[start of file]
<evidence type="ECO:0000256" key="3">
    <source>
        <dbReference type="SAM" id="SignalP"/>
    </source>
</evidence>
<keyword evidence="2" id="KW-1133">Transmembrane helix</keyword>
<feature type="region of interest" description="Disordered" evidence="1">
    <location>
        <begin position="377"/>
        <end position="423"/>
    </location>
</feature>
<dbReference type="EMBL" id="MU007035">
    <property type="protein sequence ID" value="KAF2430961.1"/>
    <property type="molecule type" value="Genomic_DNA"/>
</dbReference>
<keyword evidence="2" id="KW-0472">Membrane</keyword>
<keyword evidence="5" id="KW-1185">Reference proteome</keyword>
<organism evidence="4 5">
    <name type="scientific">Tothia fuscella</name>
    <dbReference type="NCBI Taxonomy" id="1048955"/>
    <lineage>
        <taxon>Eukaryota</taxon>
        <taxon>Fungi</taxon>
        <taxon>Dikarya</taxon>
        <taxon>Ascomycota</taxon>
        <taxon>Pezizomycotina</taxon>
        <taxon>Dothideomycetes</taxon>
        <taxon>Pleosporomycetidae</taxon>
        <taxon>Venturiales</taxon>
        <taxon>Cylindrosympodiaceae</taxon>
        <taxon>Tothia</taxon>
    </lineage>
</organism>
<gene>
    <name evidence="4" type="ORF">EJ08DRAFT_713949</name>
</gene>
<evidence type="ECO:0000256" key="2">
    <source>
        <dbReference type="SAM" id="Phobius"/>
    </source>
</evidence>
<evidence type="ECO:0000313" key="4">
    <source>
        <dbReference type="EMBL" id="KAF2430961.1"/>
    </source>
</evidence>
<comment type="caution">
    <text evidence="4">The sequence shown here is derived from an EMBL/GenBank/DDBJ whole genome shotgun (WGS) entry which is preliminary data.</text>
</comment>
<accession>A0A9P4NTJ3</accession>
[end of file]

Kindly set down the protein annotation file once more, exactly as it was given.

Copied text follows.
<evidence type="ECO:0000256" key="3">
    <source>
        <dbReference type="SAM" id="SignalP"/>
    </source>
</evidence>
<keyword evidence="2" id="KW-1133">Transmembrane helix</keyword>
<feature type="region of interest" description="Disordered" evidence="1">
    <location>
        <begin position="377"/>
        <end position="423"/>
    </location>
</feature>
<dbReference type="EMBL" id="MU007035">
    <property type="protein sequence ID" value="KAF2430961.1"/>
    <property type="molecule type" value="Genomic_DNA"/>
</dbReference>
<keyword evidence="2" id="KW-0472">Membrane</keyword>
<keyword evidence="5" id="KW-1185">Reference proteome</keyword>
<organism evidence="4 5">
    <name type="scientific">Tothia fuscella</name>
    <dbReference type="NCBI Taxonomy" id="1048955"/>
    <lineage>
        <taxon>Eukaryota</taxon>
        <taxon>Fungi</taxon>
        <taxon>Dikarya</taxon>
        <taxon>Ascomycota</taxon>
        <taxon>Pezizomycotina</taxon>
        <taxon>Dothideomycetes</taxon>
        <taxon>Pleosporomycetidae</taxon>
        <taxon>Venturiales</taxon>
        <taxon>Cylindrosympodiaceae</taxon>
        <taxon>Tothia</taxon>
    </lineage>
</organism>
<gene>
    <name evidence="4" type="ORF">EJ08DRAFT_713949</name>
</gene>
<evidence type="ECO:0000256" key="2">
    <source>
        <dbReference type="SAM" id="Phobius"/>
    </source>
</evidence>
<evidence type="ECO:0000313" key="4">
    <source>
        <dbReference type="EMBL" id="KAF2430961.1"/>
    </source>
</evidence>
<comment type="caution">
    <text evidence="4">The sequence shown here is derived from an EMBL/GenBank/DDBJ whole genome shotgun (WGS) entry which is preliminary data.</text>
</comment>
<accession>A0A9P4NTJ3</accession>